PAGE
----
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Alrosa Puts Lower-Value Mines on Hold

Feb 12, 2020 4:00 AM   By Joshua Freedman
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RAPAPORT... Alrosa has paused production at certain lower-value deposits as the diamond industry continues to face an inventory imbalance and external challenges, its CEO said.

The Russian miner placed on care and maintenance select alluvial mines that contain diamonds priced at $50 to $60 per carat, Sergey Ivanov told members of the trade at the International Diamond Week in Israel on Monday.

“In case the market recovers, it will take us three to five months to reopen these deposits, but we don’t think it will be a wise idea to do it this year, maybe not even 2021,” Ivanov explained. “These diamonds…will wait for their time, lying in the permafrost.”

The miner plans to reduce output 11% to 34.3 million carats this year, it said in November, helping deplete the significant stockpiles that built up in 2019. Alrosa started the year with more than 22 million carats of rough in its inventory, of which around two-thirds were gem-quality diamonds, the CEO added.

The lower production will help stabilize the market, Ivanov said, giving assurance that Alrosa “understands its responsibility” and will not push excess goods to the trade during the current difficulties. Manufacturers continue to report thin profit margins from converting rough to polished, while there remains an oversupply of certain polished categories.

The outbreak of the coronavirus in China and the surrounding region has added to the concerns, with luxury sales in China almost nonexistent in the past two to three weeks, Ivanov said.

“The impact [of the coronavirus is] already quite heavy,” the executive said, cautioning that more information was necessary before he could make a clearer prediction of the longer-term effect. “We understand that our clients are very cautious about what is happening, and they are also evaluating their strategies for the Asian market for the second quarter.”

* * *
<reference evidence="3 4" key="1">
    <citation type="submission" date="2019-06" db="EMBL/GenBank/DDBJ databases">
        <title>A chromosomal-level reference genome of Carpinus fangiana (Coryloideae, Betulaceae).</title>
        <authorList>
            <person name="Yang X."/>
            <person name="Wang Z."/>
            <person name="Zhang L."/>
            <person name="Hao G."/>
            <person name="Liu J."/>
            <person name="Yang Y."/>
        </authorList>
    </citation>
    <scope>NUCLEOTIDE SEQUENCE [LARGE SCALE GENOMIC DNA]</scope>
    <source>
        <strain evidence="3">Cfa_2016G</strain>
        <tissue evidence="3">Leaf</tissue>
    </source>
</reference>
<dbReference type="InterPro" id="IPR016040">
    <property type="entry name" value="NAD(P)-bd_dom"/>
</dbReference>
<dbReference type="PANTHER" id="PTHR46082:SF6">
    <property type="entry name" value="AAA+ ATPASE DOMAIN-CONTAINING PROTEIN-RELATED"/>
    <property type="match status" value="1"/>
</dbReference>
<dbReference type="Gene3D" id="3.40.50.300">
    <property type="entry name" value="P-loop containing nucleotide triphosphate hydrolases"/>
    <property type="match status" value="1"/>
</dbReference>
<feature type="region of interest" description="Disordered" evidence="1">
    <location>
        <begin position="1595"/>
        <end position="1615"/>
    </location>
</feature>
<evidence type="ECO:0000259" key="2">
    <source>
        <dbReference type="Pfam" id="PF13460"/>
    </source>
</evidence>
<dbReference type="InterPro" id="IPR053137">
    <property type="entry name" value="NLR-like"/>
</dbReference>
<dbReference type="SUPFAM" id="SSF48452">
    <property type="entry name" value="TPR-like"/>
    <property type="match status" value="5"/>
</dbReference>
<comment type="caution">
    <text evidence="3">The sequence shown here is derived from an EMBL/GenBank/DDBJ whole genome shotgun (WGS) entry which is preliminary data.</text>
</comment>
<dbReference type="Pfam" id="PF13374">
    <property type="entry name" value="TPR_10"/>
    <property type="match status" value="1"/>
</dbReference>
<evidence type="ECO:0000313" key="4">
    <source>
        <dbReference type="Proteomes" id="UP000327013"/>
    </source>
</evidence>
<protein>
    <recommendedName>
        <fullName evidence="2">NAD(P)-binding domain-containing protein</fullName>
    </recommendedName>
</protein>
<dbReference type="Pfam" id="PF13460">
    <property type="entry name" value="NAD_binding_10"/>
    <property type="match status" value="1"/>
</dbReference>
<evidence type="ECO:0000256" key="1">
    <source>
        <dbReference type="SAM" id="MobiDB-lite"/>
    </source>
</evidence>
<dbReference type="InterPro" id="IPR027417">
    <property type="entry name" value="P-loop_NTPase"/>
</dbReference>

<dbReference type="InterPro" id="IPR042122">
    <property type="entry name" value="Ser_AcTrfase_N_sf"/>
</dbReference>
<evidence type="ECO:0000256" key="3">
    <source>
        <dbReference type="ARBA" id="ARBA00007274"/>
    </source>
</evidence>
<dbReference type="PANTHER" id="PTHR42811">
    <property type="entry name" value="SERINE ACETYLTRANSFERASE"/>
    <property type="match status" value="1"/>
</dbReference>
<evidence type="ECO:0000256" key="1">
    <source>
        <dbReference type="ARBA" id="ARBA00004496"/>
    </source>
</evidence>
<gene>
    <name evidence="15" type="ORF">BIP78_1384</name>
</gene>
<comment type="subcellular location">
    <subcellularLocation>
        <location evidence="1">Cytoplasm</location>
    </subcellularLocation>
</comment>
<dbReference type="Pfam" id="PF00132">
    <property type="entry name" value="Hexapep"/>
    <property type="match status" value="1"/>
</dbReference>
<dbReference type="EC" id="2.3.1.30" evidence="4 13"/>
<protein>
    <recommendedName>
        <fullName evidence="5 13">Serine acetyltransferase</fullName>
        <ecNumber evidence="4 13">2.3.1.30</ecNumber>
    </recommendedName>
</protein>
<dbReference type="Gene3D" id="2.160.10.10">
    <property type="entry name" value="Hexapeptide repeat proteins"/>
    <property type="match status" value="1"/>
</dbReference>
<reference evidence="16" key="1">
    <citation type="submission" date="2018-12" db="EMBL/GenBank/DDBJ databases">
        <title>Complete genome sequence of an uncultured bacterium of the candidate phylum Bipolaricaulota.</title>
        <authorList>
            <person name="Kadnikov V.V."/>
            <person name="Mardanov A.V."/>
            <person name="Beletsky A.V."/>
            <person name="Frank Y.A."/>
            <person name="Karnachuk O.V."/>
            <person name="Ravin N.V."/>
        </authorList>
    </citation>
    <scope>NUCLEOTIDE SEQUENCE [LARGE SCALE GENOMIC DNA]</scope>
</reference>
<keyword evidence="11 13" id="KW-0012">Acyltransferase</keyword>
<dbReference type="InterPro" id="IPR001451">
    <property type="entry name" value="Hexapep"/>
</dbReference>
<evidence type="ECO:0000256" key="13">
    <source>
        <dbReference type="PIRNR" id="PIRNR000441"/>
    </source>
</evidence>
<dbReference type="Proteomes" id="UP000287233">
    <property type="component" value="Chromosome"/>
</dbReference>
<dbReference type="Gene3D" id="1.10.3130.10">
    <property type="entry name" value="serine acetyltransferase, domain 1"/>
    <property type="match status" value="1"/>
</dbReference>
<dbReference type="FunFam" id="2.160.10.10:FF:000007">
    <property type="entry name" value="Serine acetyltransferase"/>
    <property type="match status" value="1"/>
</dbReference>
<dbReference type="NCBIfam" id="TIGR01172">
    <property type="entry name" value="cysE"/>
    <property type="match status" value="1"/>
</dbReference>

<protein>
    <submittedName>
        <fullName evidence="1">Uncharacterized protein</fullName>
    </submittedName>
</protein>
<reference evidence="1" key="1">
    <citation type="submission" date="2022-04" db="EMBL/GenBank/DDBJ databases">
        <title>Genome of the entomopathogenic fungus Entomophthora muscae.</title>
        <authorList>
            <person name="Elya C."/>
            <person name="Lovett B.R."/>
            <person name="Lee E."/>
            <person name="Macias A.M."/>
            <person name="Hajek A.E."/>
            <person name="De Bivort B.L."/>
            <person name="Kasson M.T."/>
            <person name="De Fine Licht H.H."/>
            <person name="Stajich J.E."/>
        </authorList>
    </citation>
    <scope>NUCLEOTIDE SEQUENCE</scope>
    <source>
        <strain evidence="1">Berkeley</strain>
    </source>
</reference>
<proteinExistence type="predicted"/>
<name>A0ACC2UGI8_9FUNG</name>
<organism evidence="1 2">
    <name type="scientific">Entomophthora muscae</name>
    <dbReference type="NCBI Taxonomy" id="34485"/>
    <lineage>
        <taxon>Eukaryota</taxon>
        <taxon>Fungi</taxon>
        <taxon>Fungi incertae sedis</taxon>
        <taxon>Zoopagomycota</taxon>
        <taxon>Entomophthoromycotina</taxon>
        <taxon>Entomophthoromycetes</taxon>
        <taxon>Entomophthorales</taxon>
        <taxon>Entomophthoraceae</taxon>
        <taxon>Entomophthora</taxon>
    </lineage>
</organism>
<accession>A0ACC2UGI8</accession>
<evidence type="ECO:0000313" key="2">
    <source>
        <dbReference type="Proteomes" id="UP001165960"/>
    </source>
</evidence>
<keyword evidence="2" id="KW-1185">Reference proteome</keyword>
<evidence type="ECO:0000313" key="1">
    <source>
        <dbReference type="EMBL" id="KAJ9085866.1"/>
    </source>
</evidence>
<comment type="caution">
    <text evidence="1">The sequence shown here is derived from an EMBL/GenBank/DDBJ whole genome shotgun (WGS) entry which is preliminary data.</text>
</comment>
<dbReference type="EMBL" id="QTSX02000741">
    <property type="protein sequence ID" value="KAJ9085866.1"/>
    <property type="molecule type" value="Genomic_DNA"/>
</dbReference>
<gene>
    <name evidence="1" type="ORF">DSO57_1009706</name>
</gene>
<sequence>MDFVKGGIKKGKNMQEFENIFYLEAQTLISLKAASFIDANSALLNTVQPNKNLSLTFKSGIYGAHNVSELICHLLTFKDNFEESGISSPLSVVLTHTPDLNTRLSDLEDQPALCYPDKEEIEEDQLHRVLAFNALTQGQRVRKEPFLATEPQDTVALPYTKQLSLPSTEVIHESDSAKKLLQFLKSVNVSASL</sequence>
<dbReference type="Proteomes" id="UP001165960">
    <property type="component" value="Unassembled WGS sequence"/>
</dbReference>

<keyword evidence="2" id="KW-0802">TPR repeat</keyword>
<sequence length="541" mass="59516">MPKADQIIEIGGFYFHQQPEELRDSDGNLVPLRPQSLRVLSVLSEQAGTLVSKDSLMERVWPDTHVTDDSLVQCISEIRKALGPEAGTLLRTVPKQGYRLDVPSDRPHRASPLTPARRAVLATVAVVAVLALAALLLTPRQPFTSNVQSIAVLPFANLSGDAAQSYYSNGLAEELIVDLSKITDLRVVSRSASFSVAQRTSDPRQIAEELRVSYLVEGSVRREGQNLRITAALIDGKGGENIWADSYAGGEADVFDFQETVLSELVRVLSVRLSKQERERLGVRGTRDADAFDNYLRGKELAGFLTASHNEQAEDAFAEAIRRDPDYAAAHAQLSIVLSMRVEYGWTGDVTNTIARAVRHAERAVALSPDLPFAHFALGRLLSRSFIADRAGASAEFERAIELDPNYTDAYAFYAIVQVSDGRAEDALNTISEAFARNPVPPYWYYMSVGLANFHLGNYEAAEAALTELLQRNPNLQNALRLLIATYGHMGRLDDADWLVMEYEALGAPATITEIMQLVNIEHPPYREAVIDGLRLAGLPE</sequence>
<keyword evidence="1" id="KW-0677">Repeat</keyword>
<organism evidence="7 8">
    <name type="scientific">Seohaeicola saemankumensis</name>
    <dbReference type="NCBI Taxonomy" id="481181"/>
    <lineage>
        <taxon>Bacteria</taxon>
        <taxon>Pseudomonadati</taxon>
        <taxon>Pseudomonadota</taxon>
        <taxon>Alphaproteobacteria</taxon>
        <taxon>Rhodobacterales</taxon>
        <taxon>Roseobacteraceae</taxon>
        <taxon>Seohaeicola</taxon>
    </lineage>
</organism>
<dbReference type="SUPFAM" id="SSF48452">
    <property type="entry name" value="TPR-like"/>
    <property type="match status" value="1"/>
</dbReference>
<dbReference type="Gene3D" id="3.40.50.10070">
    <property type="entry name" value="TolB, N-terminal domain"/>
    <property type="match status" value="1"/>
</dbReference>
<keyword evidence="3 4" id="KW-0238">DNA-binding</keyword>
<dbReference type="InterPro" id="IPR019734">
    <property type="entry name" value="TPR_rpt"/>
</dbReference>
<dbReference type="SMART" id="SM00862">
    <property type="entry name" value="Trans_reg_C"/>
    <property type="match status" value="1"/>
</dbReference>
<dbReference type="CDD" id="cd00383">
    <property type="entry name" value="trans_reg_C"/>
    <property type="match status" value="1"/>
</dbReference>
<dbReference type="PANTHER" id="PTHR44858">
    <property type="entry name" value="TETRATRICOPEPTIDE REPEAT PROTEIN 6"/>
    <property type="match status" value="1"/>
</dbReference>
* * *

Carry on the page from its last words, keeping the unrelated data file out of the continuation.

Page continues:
January sales

Alrosa’s rough sales rose 40% year on year to $390.2 million as cutters restocked following the holiday season, the company reported separately on Monday. However, that was before the public-health crisis that resulted in uncertainty about future polished demand and a February slowdown in the rough market, Ivanov noted.

Alrosa maintained its lower minimum purchasing requirement for clients in January, a policy that has been in place since August. That’s unlikely to change at the February sale, which began on Wednesday, or in March, Ivanov said.

The company’s polished sales jumped to $14.8 million in January from $3.4 million a year earlier, reflecting its recent acquisition of Russian manufacturer Kristall. Total diamond sales rose 44% to $405 million for the month.

The International Diamond Week in Israel started Monday at the nation’s bourse in Ramat Gan, and runs until Wednesday.

Image: Sergey Ivanov, CEO of Alrosa, speaking at International Diamond Week in Israel. (Rapaport News)
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Tags: Alrosa, Israel, Joshua Freedman, mining, rough
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